Assisted Suicide: The Montana Supreme Court Says Yes
Marker, Rita L., The Human Life Review
"[Wjefind nothing in Montana Supreme Court precedent or Montana statutes indicating that physician aid in dying is against public policy. "'
On the last day of 2009, when the Montana Supreme Court handed down its decision in an assisted-suicide case, it marked the first time a state high court has given the green light for doctors to prescribe a lethal dose of drugs for their patients.
The decision was particularly tragic, given the fact that Montana already has the highest suicide rate in the nation, twice the national average.2 This fact has prompted the legislature to spend hundreds of thousands of dollars on suicide-prevention programs.3 But that didn't stop the Court from making Montana the third state, after Oregon and Washington, to transform the crime of assisted suicide into a "medical treatment." And, in the not-toodistant future, the Court's decision could have a tremendous impact on states across the nation. This is due not only to the formal outcome of the case, but also to the fact that the Court dealt euthanasia and assisted-suicide activists a winning hand in a deadly serious name game: It decided to refer to assisted suicide, not as what it is, but as "aid in dying."
Furthermore, it provided a new basis on which the right for physicians to assist suicides can be argued: as a mere extension of a state's living- will law.
The Montana case originated when Robert Baxter, a terminally ill retired truck driver, along with four physicians and the assisted-suicide advocacy organization Compassion and Choices (the former Hemlock Society) brought an action in District Court, challenging the constitutionality of the application of Montana's homicide statutes to physicians who provide drugs for assisted suicide to mentally competent terminally ill patients. The complaint alleged that patients have a right to physician-assisted suicide under the Montana Constitution's guarantee of individual dignity and privacy.4
In December 2008, District Court Judge Dorothy McCarter ruled that the Montana Constitution's provisions ensuring the right to privacy and human dignity, taken together, did encompass the right of a competent terminally ill patient to die with dignity.5 Consequently, she declared that a patient may use the assistance of a physician to obtain a prescription for a lethal dose of drugs and that the patient's physician would be protected from prosecution under the state's homicide statutes.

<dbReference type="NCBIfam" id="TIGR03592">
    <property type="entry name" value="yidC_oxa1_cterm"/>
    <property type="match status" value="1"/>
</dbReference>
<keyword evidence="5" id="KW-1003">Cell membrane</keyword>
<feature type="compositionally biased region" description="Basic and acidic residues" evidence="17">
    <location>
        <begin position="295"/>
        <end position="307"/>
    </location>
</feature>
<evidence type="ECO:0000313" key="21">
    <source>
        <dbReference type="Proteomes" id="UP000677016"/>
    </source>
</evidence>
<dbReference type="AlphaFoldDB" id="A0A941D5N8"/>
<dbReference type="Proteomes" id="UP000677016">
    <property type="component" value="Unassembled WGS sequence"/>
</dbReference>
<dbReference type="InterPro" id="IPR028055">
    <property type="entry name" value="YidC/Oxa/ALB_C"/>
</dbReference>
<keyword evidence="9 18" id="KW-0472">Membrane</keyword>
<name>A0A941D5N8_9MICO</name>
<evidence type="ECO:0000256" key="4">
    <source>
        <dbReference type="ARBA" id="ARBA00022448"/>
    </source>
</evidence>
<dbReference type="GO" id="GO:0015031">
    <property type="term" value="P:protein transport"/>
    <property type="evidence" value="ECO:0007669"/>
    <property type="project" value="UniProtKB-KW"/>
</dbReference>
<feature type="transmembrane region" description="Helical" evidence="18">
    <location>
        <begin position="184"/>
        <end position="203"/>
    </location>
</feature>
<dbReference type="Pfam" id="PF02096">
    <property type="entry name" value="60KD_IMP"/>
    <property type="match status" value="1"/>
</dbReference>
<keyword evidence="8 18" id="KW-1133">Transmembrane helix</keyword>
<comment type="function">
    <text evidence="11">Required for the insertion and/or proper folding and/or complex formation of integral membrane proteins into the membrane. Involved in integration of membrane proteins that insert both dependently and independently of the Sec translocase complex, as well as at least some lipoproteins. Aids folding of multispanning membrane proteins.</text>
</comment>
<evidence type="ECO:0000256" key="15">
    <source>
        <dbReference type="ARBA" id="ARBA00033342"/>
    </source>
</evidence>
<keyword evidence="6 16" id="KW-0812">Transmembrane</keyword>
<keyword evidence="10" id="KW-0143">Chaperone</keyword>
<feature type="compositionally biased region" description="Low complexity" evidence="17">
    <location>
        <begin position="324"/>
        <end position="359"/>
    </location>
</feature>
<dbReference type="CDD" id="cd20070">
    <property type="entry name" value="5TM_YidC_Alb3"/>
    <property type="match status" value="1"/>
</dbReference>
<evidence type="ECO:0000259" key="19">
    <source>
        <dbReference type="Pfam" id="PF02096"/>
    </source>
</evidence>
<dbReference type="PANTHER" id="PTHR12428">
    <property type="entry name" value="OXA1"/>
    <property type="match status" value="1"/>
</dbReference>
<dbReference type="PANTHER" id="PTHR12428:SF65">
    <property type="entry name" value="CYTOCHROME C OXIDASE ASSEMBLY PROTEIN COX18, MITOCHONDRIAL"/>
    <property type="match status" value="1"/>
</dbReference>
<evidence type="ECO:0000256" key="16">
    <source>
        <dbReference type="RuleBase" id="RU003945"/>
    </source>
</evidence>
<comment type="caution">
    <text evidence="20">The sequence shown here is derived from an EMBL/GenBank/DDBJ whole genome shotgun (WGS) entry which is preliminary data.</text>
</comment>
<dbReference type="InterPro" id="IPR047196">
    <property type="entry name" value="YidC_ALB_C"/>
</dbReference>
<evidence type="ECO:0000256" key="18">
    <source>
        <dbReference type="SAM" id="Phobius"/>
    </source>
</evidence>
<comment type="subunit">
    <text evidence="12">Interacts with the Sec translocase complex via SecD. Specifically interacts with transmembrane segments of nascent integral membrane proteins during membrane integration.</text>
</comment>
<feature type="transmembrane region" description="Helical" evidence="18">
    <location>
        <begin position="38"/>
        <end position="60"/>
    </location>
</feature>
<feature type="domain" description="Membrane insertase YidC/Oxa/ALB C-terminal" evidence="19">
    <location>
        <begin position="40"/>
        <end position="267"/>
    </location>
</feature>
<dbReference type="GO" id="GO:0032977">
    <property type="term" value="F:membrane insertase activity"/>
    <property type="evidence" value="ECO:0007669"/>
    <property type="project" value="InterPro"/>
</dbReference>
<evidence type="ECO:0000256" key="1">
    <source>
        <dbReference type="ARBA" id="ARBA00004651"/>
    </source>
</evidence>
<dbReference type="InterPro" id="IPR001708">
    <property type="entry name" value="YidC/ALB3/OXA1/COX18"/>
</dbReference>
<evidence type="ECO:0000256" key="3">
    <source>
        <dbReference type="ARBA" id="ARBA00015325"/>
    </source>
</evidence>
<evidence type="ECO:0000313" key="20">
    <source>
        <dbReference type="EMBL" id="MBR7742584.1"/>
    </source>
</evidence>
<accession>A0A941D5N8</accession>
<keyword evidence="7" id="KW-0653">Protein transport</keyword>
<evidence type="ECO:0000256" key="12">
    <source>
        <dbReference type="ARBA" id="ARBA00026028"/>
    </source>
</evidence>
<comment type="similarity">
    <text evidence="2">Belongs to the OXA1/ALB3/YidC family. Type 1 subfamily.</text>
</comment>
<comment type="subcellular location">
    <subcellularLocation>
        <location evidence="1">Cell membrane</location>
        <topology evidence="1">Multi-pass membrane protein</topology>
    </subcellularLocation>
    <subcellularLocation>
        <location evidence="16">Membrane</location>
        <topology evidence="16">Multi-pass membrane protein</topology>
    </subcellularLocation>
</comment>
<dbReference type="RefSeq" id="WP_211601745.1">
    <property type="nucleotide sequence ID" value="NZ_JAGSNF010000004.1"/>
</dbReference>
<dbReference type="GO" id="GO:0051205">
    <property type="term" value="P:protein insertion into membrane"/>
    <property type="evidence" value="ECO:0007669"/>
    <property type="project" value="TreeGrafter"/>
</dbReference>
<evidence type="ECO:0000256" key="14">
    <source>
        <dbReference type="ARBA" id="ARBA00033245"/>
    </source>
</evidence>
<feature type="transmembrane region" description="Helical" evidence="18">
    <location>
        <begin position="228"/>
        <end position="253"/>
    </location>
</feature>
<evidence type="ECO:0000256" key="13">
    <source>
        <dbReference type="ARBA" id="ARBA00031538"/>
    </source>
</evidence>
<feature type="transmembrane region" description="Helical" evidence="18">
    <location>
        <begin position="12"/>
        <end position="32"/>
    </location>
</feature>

As expected, the case was appealed to the Montana Supreme Court. From the outset, the high court tipped its hand by reframing the question before it:
We rephrase the following issues on appeal: Whether the District Court erred in its decision that competent, terminally ill patients have a constitutional right to die with dignity, which protects physicians who provide aid in dying from prosecution under the homicide statutes.6
In its decision, the Court did not resolve the question of whether the Montana Constitution provides the right to assisted suicide. Instead, it looked to Montana's consent statute7 and found that "a terminally ill patient's consent to physician aid in dying constitutes a statutory defense to a charge of homicide against the aiding physician when no other consent exceptions apply."8 In short, if a doctor is charged with the crime of assisted suicide for prescribing drugs for the patient to use in committing suicide, the doctor can use the patient's consent as a defense against the charges. (The old "she asked for it" defense.)
The Court rationale was based primarily on Montana's living- will law, which, it noted, "by its very subject matter, is an apt statutory starting point for understanding the legislature's intent to give terminally ill patients - like Mr. Baxter - end-of-life autonomy, respect and assurance that their lifeending wishes will be followed."9 Furthermore, the Court explicitly stated that there was no significant difference between a physician's act of withholding or withdrawing treatment and that of writing a prescription for drugs that will be used to cause death:
The Terminally 111 Act, in short, confers on terminally ill patients a right to have their end-of-life wishes followed, even if it requires direct participation by a physician through withdrawing or withholding treatment. …